Published Online:https://doi.org/10.1287/mnsc.2019.3568

Using data from multiple card issuers, we show that the most common penalty fee type incurred by credit card holders, late payment fees, declines sharply over the first few months of card life. This phenomenon is wholly due to some consumers adopting automatic payments after a late payment event, thereby insuring themselves against future late payment fees. Nonadopters, who remain on manual-only payments, experience an unchanged high likelihood of future fees, despite exhibiting ample levels of available liquidity. Our results show that heterogeneity in adopting account management features of financial products, such as automatic payments, is important for understanding who avoids financial mistakes.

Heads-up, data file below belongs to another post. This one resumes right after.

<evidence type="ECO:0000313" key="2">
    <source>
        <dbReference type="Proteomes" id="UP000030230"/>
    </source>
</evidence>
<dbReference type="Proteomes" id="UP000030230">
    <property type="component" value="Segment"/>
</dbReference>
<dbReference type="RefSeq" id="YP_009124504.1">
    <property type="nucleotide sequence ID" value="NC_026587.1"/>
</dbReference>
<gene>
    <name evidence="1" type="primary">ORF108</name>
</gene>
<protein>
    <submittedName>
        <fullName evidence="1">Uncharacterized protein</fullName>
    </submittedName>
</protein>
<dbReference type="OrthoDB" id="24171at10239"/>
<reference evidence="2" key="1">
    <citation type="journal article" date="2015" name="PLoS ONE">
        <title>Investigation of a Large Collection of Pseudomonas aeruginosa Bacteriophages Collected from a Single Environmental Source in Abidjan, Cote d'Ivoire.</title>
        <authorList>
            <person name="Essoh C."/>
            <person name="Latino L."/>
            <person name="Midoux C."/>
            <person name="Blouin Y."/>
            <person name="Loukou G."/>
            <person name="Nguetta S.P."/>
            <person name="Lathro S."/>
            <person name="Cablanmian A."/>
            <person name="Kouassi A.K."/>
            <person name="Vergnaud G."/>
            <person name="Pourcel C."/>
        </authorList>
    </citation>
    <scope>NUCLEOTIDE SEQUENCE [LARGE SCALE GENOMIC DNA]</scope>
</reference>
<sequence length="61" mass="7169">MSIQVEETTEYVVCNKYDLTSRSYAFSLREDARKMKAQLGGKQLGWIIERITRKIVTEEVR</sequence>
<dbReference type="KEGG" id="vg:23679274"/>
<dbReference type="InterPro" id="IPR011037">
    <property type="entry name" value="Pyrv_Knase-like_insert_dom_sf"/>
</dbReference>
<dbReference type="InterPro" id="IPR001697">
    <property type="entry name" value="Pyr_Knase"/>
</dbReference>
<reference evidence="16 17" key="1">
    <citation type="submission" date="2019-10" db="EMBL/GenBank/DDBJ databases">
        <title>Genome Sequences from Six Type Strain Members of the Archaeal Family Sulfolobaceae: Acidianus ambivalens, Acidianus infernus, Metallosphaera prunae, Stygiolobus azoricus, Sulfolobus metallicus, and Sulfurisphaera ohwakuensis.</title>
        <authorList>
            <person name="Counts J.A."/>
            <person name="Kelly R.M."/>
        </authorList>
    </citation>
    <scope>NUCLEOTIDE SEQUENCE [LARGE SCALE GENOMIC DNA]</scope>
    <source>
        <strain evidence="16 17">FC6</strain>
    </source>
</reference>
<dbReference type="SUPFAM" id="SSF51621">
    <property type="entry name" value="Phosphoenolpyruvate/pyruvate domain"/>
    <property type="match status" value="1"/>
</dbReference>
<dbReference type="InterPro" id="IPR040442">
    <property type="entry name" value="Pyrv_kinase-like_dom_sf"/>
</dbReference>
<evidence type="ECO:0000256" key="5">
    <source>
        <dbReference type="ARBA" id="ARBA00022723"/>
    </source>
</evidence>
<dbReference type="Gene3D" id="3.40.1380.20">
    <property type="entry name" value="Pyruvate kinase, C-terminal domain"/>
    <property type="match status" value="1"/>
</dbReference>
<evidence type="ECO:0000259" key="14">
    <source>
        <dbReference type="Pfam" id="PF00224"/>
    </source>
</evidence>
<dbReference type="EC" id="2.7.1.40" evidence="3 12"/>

This paper was accepted by Gustavo Manso, finance.

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